I waited to write this post until it was fall and we were all thinking about cozying up in the most comfy pajamas ever, because everything from Infant Lane is made from merino wool, straight from New Zealand.

Infant Lane makes PJs, swaddling blankets and kids clothing for ages newborn to 6.

Next time I get knocked up, they’ll definitely be on my shopping list. I can only imagine how exquisite it is to wrap a tiny little newborn in an uber soft and cozy merino wool swaddling blanket.

merino swaddle blankets

I also liked how Infant Lane got started, and their goal. From their “About Us” page:

“Many years ago, as part of my career as a textile agent, I had several opportunities to visit textile factories in China.

A decade on, with the upcoming birth of my first daughter, these visits would prompt me to find a purer product for her sleeping environment. Knowing that in the first year alone an infant spends 16hrs per day sleeping I wanted the purest product that nature could provide.

Merino was the answer to my quest as it encompassed other natural factors of warmth, cosiness and the ability to provide a beautiful finish without the necessity of harsh chemicals.

At Infant Lane we want to offer you and your young family nothing but the best in New Zealand merino and New Zealand creativity.”

My baby shower co-host and friend Emily calls Infant Lane her “favorite pajamas” for her daughter Rebecca. I’ll let you read more about her family’s experience in her post.

Rebecca modeling her Infant Lane pajamas. The cute! (Image from Baby Dickey).

You can buy pajamas, swaddling blankets and other goodies from the Infant Lane website directly.

 

81,200

12.

That’s what this post was originally titled.

In the first 12(ish) months that Cora’s Law (newborn heart defect screening with pulse oximetry) was in effect 12 babies with congenital heart defects were identified.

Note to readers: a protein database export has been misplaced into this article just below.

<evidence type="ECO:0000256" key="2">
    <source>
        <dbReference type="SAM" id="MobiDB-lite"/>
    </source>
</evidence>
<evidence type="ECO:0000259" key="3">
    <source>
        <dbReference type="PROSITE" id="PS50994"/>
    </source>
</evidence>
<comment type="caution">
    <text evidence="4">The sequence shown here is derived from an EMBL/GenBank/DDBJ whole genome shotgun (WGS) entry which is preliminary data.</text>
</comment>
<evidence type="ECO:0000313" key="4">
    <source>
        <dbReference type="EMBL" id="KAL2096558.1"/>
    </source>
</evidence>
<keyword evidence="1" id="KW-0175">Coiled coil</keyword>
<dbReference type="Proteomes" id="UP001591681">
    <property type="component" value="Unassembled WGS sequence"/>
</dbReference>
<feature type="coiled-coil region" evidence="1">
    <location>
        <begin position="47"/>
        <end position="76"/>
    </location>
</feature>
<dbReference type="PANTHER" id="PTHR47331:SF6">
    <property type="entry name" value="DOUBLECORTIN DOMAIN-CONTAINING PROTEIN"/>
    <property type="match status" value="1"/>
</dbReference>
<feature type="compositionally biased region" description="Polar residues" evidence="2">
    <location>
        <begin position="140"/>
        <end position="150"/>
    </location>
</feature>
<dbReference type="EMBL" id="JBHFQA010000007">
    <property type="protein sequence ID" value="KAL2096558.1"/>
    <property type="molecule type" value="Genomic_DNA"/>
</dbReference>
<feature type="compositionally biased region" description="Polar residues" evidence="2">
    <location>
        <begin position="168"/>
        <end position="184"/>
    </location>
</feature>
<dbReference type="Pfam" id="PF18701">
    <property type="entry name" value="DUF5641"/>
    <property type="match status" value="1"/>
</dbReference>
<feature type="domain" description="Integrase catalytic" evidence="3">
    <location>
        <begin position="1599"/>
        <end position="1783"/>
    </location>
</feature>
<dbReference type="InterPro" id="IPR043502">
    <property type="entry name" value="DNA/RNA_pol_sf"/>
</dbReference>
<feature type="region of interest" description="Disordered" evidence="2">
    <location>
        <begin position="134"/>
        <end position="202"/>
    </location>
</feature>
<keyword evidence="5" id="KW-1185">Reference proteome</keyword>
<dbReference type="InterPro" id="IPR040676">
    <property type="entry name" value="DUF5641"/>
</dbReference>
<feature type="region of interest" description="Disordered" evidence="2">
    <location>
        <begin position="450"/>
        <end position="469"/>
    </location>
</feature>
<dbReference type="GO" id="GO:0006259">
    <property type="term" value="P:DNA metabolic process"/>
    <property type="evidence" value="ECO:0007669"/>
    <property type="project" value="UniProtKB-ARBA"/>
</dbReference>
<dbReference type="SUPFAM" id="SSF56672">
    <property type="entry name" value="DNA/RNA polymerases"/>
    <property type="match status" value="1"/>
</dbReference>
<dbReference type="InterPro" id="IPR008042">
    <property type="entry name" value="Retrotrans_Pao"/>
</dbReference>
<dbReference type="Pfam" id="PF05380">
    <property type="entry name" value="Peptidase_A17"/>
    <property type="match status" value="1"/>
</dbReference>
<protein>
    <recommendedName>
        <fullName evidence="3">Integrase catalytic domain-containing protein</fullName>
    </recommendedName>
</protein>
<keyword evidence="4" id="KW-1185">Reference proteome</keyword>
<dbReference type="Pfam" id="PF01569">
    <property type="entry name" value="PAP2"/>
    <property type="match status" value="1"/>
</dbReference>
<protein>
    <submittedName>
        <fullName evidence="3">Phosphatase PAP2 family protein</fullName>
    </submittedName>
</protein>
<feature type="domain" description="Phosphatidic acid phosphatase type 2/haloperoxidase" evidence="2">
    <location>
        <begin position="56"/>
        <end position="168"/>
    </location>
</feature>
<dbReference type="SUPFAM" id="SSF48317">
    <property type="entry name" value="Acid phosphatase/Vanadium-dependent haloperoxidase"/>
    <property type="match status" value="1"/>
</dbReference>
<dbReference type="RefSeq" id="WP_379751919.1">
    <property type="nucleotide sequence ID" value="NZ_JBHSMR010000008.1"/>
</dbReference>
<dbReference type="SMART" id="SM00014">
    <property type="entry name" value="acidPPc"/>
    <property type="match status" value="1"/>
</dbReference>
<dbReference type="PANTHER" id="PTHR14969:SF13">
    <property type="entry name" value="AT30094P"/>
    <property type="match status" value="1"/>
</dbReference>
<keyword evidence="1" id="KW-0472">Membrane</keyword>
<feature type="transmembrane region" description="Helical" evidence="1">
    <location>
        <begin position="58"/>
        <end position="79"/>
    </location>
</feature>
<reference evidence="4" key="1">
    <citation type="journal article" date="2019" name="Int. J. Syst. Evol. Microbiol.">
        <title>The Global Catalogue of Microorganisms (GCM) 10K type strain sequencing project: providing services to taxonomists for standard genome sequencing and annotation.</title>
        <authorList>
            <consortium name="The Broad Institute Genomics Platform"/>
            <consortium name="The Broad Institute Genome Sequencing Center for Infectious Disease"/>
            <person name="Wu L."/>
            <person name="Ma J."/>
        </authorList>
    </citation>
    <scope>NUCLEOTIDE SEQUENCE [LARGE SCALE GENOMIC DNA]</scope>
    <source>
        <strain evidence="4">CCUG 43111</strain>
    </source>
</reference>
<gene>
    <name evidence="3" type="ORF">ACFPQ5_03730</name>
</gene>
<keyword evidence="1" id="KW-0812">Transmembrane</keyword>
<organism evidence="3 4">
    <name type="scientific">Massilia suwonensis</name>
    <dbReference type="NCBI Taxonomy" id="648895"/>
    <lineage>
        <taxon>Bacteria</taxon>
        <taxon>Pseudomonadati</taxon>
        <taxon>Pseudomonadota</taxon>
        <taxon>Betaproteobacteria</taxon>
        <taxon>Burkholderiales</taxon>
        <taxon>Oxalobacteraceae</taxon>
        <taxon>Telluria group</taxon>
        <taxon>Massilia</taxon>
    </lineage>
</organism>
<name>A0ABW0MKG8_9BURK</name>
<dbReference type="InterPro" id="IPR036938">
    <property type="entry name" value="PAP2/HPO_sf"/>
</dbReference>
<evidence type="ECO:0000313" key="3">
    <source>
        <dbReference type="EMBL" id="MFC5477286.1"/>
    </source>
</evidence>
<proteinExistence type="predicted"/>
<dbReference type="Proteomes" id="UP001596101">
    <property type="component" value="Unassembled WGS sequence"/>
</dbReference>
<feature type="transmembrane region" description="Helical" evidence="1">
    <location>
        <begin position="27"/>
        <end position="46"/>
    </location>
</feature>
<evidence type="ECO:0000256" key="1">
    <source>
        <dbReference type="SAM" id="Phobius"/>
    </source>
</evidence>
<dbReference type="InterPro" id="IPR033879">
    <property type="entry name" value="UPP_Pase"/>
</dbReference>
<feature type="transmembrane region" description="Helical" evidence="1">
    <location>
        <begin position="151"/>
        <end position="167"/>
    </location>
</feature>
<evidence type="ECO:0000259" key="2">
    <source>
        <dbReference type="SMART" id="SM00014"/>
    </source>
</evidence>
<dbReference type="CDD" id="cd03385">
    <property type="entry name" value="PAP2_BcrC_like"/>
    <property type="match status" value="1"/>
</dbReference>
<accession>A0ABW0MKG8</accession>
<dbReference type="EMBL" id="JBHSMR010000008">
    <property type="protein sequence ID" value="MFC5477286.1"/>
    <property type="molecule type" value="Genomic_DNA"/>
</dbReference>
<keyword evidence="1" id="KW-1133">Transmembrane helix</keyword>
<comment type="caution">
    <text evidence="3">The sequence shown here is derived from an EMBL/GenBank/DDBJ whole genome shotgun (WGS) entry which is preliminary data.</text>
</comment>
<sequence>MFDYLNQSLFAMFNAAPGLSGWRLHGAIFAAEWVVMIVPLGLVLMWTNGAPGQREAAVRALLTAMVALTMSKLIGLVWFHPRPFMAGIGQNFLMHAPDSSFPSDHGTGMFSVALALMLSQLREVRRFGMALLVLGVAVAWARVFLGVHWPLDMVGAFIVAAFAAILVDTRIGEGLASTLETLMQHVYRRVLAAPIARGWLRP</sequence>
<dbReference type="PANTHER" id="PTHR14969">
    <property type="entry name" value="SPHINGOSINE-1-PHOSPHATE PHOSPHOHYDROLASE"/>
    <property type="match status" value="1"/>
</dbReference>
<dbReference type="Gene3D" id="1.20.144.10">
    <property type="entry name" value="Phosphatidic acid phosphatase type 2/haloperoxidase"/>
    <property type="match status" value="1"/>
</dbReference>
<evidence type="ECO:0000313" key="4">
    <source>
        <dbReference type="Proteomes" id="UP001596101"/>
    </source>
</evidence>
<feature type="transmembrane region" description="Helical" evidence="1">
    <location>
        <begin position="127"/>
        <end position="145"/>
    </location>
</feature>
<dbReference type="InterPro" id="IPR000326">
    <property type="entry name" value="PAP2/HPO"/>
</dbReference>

I don’t know how all of those babies are doing now. I have had the privilege of being contacted by at least two of those families and their babies are here and growing.

Sometimes even with detection and intervention (surgery, medicine, treatments), heart babies don’t make it. CHD is a monster. So I can’t say all those lives were saved.

We’ll also never know if those babies would have been found before they left the hospital by another method (an observant nurse or mother that knew the signs of CHD).

But I thought to myself. 12. 12 babies that had a better shot at life because of Cora.

I get far to much credit when it comes to newborn heart screening. I can in no way take credit for this movement. It started years ago when I was still a wide-eyed high school student, when parents and researchers first started to see the value in screening babies with pulse oximetry for heart problems.

Since then, the effort has been a group effort, with people fighting hard to make this happen.

However, in Indiana I do know that there would have been no heart screening right now without Cora. With all the other events around the country, it probably would have happened at some point, but without Cora, those 12 babies would not have the opportunity for earlier treatment, in many cases I can venture enough to say life-saving treatment (or so I hope), without Cora.

And then I read that 81,200 babies were born in that same time period in Indiana, between January 2012 and January 2013 and it all became pretty overwhelming. Sadly, 1 in 100 of those babies statistically speaking had some sort of heart defect, either detected in utero, detected via an observation, or even found years later because it was something that doesn’t show up on any normal screening. Many others, too many others, had another sort of health problem.

But of those 81,200 most of them are alive and thriving, and most of them are heart healthy.

And thanks to Cora, their parents know. Each of them was screened for a subset of lethal if not treated congenital heart defects, because of Cora.

I’m so proud to be this girl’s mom.

Kristine and Cora